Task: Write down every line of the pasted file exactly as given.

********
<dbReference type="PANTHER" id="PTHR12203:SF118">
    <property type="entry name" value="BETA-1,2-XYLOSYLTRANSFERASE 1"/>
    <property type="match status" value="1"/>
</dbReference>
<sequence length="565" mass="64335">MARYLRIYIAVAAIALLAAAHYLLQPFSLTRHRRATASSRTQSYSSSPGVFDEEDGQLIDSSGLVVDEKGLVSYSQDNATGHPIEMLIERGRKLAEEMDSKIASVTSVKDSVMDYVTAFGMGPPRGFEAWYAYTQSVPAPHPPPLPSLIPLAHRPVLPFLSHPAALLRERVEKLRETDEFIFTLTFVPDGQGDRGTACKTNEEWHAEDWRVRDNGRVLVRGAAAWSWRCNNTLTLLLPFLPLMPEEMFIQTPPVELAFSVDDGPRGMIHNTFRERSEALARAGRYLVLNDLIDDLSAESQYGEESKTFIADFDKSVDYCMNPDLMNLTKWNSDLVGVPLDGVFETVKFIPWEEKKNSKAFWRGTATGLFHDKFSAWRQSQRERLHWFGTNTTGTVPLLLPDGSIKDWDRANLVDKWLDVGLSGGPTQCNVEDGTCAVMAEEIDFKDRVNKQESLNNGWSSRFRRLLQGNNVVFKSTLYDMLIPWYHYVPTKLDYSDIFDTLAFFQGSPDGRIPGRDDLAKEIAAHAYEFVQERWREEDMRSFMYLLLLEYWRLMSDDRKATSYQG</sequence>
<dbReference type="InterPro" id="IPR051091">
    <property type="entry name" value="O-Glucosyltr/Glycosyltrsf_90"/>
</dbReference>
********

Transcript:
<dbReference type="PANTHER" id="PTHR12203:SF118">
    <property type="entry name" value="BETA-1,2-XYLOSYLTRANSFERASE 1"/>
    <property type="match status" value="1"/>
</dbReference>
<sequence length="565" mass="64335">MARYLRIYIAVAAIALLAAAHYLLQPFSLTRHRRATASSRTQSYSSSPGVFDEEDGQLIDSSGLVVDEKGLVSYSQDNATGHPIEMLIERGRKLAEEMDSKIASVTSVKDSVMDYVTAFGMGPPRGFEAWYAYTQSVPAPHPPPLPSLIPLAHRPVLPFLSHPAALLRERVEKLRETDEFIFTLTFVPDGQGDRGTACKTNEEWHAEDWRVRDNGRVLVRGAAAWSWRCNNTLTLLLPFLPLMPEEMFIQTPPVELAFSVDDGPRGMIHNTFRERSEALARAGRYLVLNDLIDDLSAESQYGEESKTFIADFDKSVDYCMNPDLMNLTKWNSDLVGVPLDGVFETVKFIPWEEKKNSKAFWRGTATGLFHDKFSAWRQSQRERLHWFGTNTTGTVPLLLPDGSIKDWDRANLVDKWLDVGLSGGPTQCNVEDGTCAVMAEEIDFKDRVNKQESLNNGWSSRFRRLLQGNNVVFKSTLYDMLIPWYHYVPTKLDYSDIFDTLAFFQGSPDGRIPGRDDLAKEIAAHAYEFVQERWREEDMRSFMYLLLLEYWRLMSDDRKATSYQG</sequence>
<dbReference type="InterPro" id="IPR051091">
    <property type="entry name" value="O-Glucosyltr/Glycosyltrsf_90"/>
</dbReference>